One rainy night, police detective Johnny Damico (Broderick Crawford) is on his way home when a man claiming to be a police detective shots and kills Tony Rogers. The man walks away unnoticed. Tony Rogers turns out to be a witness for a gang related case. Damico is officially suspended. In reality, he is the only one who has seen the unknown murderer and his bosses send him undercover to investigate. He is given a fake identity to infiltrate the underworld.

    I love the start and the general premise is pretty good. In general, I like the plotting. Crawford is fine as a cop. The fake identity is supposed to be working at the docks. I'm glad that he shaved the moustache and used his uncle's picture. He does transform himself into a rougher character and that's very commendable. Maybe if he could get more scruff. His face is a little soft. Otherwise, it has the violence and grim to give a sense of the docks and the criminal world. It's a compelling noir in tone, style, and performances.
  • Warning: Spoilers
    Broderick Crawford is playing and Sgt in the police who gets conned big time. He witnesses a shooting and then believes another policeman did the shooting. He takes a look at the badge from the other guy, and lets him walk into a store to phone it in. Only he walks out the back of the store and gets away.

    The next day, he is officially suspended from the force and goes undercover to try and catch the killer. This leads him into a seedy world where his life is in danger. His relationship with his girlfriends and his life is put on hold.

    There is a lot of good drama and some pretty fair action in this one. Guest cast includes Ernest Borgnine before he becomes real famous later in Marty. There's a fairly good cast for a film that is pretty much B quality with some A level cast and some A level camera work. The script is pretty decent too.

    In a way, this one leads to another feature later where the mustached Crawford would play a mob boss name Lupo who would indeed be the evil side. Broderick does a fine job playing the cop and the mob guy. Check out that other film later to see him show it. (That one features Anne Bancroft)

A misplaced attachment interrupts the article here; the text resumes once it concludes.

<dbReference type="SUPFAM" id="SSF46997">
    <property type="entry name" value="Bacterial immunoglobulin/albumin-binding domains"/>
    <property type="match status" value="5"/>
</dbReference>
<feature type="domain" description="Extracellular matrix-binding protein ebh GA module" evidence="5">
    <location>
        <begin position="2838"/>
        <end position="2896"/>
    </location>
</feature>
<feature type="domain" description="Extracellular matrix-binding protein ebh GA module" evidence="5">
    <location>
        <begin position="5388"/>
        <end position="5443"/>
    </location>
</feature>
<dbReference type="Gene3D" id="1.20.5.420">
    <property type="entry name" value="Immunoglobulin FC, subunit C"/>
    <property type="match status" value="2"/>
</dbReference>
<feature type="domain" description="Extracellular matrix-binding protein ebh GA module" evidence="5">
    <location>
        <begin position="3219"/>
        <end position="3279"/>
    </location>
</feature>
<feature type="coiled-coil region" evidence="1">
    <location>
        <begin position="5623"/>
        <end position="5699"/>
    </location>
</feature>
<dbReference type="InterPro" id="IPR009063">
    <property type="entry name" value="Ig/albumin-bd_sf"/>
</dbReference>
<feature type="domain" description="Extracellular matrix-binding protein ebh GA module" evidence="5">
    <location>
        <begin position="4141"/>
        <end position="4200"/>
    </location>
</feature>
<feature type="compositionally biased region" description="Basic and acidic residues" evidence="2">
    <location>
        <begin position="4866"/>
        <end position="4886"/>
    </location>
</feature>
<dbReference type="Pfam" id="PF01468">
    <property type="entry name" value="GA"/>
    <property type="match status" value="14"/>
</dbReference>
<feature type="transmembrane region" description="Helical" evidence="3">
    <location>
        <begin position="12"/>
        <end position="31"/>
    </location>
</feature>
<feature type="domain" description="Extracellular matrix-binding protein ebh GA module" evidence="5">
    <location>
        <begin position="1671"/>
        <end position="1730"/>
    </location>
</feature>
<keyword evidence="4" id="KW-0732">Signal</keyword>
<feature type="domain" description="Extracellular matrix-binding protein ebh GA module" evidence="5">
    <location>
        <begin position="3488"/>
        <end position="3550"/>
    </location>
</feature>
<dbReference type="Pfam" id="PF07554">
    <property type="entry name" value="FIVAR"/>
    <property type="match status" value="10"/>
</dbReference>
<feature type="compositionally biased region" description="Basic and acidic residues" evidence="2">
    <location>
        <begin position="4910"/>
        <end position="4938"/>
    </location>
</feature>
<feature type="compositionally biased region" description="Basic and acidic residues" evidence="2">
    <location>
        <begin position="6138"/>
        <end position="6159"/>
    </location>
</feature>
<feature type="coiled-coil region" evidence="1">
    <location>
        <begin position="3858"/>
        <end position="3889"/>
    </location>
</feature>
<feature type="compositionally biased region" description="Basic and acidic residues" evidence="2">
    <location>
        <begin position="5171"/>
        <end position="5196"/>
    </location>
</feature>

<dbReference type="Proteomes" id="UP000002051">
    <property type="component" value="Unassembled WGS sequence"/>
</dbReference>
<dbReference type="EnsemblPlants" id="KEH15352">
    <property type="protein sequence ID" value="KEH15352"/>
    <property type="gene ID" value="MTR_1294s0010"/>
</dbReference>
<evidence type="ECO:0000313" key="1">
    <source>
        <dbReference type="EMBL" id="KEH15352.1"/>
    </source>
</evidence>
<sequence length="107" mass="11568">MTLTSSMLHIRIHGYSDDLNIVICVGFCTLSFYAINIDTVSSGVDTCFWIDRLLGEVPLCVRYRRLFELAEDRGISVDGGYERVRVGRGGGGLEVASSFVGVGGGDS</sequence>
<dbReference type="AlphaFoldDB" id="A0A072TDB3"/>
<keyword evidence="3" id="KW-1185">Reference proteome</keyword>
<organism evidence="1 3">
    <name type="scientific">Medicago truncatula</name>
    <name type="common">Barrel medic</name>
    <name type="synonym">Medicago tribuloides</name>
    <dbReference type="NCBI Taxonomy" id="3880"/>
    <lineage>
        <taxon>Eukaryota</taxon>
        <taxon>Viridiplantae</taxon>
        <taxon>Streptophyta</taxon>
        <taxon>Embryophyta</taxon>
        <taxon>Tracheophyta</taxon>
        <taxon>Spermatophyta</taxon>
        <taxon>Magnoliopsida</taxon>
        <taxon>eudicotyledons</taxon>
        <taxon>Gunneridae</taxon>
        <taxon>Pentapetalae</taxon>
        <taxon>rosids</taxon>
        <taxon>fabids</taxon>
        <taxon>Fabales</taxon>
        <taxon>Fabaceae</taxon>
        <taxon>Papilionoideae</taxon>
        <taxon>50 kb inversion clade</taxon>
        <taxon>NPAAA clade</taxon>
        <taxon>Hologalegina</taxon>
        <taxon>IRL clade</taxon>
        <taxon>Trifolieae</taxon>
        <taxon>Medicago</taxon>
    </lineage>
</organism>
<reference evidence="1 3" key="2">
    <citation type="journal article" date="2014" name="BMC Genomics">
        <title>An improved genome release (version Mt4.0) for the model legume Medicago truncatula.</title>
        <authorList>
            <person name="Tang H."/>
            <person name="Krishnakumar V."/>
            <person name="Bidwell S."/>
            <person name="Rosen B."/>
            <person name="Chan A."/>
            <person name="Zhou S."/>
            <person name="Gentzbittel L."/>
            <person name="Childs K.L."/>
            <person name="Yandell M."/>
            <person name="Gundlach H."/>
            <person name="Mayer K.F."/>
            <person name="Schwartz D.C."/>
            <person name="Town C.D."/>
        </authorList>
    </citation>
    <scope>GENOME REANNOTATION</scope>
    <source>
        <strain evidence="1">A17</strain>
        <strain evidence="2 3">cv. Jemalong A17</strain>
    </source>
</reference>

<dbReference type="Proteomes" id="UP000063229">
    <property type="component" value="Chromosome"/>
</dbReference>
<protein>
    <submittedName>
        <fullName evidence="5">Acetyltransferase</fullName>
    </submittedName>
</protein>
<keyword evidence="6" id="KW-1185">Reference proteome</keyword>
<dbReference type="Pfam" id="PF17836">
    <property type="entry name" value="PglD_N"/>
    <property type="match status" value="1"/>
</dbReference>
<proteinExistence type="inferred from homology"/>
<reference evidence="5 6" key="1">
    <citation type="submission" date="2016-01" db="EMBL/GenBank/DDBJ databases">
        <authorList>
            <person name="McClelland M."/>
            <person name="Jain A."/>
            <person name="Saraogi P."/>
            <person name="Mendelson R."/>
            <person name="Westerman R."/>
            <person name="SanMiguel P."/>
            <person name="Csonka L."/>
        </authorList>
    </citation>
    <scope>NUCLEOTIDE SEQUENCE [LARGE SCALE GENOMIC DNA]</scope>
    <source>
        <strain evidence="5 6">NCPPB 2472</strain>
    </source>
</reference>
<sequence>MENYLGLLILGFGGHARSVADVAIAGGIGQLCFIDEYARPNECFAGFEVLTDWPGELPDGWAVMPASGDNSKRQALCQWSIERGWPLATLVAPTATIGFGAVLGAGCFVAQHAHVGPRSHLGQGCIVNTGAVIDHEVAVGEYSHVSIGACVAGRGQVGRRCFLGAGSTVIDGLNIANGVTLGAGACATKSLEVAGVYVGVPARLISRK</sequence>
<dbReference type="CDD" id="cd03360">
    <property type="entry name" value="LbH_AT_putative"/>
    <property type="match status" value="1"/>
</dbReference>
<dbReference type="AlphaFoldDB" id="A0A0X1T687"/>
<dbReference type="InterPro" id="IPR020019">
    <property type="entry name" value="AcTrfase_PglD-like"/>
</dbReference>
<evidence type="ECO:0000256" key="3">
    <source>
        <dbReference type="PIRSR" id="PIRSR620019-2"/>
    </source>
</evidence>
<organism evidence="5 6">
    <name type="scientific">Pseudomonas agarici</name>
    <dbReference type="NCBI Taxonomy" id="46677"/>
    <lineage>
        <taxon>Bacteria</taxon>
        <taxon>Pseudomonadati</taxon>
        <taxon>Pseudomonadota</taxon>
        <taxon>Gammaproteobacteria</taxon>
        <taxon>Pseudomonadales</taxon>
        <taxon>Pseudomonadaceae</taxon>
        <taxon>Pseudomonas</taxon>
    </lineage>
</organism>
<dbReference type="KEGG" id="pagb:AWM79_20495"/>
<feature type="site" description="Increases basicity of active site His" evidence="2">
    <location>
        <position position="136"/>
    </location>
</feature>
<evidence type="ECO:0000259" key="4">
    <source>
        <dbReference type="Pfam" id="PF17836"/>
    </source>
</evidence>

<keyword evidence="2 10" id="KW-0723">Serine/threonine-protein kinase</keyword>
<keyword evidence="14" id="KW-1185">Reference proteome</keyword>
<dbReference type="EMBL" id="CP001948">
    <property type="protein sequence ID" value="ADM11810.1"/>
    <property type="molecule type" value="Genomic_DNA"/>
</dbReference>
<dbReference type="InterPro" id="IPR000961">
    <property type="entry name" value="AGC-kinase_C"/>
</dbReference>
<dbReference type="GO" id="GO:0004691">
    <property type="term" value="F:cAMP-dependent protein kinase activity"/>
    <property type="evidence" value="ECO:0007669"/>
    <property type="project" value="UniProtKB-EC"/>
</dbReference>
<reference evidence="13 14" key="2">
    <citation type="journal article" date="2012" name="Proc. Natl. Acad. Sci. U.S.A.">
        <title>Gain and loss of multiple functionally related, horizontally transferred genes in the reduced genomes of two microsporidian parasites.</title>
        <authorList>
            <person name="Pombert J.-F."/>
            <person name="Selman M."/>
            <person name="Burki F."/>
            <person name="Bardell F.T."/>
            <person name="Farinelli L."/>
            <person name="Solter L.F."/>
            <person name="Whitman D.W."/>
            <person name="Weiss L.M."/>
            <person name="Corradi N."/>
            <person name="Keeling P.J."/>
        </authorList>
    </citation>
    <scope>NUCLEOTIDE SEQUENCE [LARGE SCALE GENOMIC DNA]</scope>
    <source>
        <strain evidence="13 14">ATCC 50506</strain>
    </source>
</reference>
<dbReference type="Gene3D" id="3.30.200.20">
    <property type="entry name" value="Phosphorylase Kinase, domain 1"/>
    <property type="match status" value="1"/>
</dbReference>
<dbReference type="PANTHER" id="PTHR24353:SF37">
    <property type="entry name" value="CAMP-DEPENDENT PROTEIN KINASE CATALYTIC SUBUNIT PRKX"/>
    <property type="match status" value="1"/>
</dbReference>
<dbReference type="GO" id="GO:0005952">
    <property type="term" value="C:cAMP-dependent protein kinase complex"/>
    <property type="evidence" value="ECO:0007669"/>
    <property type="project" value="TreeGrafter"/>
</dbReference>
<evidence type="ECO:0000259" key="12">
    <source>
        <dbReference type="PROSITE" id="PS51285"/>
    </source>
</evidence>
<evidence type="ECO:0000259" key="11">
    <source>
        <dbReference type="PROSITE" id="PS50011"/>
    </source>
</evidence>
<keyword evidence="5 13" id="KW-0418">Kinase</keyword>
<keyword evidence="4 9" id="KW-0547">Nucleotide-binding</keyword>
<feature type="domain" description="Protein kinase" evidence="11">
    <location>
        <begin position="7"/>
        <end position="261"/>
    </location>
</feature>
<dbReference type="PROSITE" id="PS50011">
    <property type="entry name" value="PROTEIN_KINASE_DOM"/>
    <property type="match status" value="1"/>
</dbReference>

• After Broderick Crawford won his Oscar for All the King's Men, Columbia Pictures put him into a potboiler called Cargo to Capetown. AFter that he did the second role that is identified with him on screen in Born Yesterday. After that one, Harry Cohn once again gave him a potboiler noir about a police lieutenant going undercover to clean up the docks.

    In the beginning of the film Crawford happens to be on the scene of a murder and when the actual killer flashes a badge at him, Crawford lets him go. Turns out the deceased was a key witness in a mob investigation.

    Instead of hanging him out to dry with Internal Affairs which would be what really would happen as all devoted watchers of NYPD Blue know, Crawford is assigned to go undercover to ferret out the mysterious boss of the rackets plaguing the docks.

    Call me picky, but I would think the last guy they would send undercover would be another material witness to a homicide. Yet that's what happens here.

    The premise is so dumb, I can't give this film a higher rating. But in fact The Mob is blessed with an incredible cast of name players just starting out. Neville Brand, Richard Kiley, Ernest Borgnine, even an easily recognizable Charles Bronson who has only one line of dialog are all in this film. Fifteen years later this cast would have cost Columbia Pictures a small fortune and wouldn't be wasted on a black and white B film, souped up for Broderick Crawford.

    If you're expecting On the Waterfront, don't be looking at this film.